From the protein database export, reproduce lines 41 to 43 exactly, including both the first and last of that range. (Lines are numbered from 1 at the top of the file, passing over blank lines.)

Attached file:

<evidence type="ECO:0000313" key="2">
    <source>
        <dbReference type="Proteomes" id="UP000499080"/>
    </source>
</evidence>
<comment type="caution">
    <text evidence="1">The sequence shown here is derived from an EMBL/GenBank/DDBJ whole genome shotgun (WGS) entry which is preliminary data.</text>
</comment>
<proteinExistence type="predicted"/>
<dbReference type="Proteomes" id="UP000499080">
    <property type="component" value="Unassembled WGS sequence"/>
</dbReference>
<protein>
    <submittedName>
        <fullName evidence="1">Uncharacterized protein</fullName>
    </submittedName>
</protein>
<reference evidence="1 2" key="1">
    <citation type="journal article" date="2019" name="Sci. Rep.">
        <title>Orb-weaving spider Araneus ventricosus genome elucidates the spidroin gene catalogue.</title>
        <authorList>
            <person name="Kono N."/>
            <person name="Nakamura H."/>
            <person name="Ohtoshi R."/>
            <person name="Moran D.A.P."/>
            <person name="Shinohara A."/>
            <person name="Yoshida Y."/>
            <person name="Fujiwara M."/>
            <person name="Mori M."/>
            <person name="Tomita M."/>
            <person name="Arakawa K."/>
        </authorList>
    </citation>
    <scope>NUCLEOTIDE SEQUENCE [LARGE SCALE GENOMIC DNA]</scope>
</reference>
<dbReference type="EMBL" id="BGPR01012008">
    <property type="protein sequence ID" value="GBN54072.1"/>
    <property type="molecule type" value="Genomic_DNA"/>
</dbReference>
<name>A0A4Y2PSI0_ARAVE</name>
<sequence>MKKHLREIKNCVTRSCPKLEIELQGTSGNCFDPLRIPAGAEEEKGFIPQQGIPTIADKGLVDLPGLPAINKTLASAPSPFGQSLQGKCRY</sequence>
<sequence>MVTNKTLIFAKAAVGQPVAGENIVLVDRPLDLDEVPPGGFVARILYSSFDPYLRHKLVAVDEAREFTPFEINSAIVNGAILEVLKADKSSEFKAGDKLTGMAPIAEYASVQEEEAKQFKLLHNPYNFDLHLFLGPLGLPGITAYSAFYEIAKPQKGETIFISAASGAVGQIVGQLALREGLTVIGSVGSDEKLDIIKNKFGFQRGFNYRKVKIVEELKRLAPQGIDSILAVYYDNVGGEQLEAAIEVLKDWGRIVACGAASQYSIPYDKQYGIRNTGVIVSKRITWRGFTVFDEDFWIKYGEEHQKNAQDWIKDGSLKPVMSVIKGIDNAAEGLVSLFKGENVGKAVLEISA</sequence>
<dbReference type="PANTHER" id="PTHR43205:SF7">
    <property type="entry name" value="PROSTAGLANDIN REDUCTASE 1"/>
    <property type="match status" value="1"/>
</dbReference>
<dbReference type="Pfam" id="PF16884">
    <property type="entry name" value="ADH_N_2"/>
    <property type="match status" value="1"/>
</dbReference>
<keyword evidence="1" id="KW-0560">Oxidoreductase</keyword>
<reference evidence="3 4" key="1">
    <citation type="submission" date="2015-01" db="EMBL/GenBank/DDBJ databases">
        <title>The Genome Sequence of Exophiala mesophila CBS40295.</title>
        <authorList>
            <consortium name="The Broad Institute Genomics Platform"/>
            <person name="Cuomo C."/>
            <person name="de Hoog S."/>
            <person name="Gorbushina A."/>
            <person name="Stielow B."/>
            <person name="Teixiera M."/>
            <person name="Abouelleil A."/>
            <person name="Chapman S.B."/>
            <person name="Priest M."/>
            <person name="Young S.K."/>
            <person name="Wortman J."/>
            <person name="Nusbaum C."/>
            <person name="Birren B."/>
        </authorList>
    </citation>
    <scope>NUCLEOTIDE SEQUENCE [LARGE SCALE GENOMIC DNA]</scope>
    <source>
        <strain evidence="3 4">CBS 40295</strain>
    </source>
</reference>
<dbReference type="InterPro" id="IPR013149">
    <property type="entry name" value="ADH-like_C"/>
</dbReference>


<sequence>MKKHLREIKNCVTRSCPKLEIELQGTSGNCFDPLRIPAGAEEEKGFIPQQGIPTIADKGLVDLPGLPAINKTLASAPSPFGQSLQGKCRY</sequence>
<sequence>MVTNKTLIFAKAAVGQPVAGENIVLVDRPLDLDEVPPGGFVARILYSSFDPYLRHKLVAVDEAREFTPFEINSAIVNGAILEVLKADKSSEFKAGDKLTGMAPIAEYASVQEEEAKQFKLLHNPYNFDLHLFLGPLGLPGITAYSAFYEIAKPQKGETIFISAASGAVGQIVGQLALREGLTVIGSVGSDEKLDIIKNKFGFQRGFNYRKVKIVEELKRLAPQGIDSILAVYYDNVGGEQLEAAIEVLKDWGRIVACGAASQYSIPYDKQYGIRNTGVIVSKRITWRGFTVFDEDFWIKYGEEHQKNAQDWIKDGSLKPVMSVIKGIDNAAEGLVSLFKGENVGKAVLEISA</sequence>
<dbReference type="PANTHER" id="PTHR43205:SF7">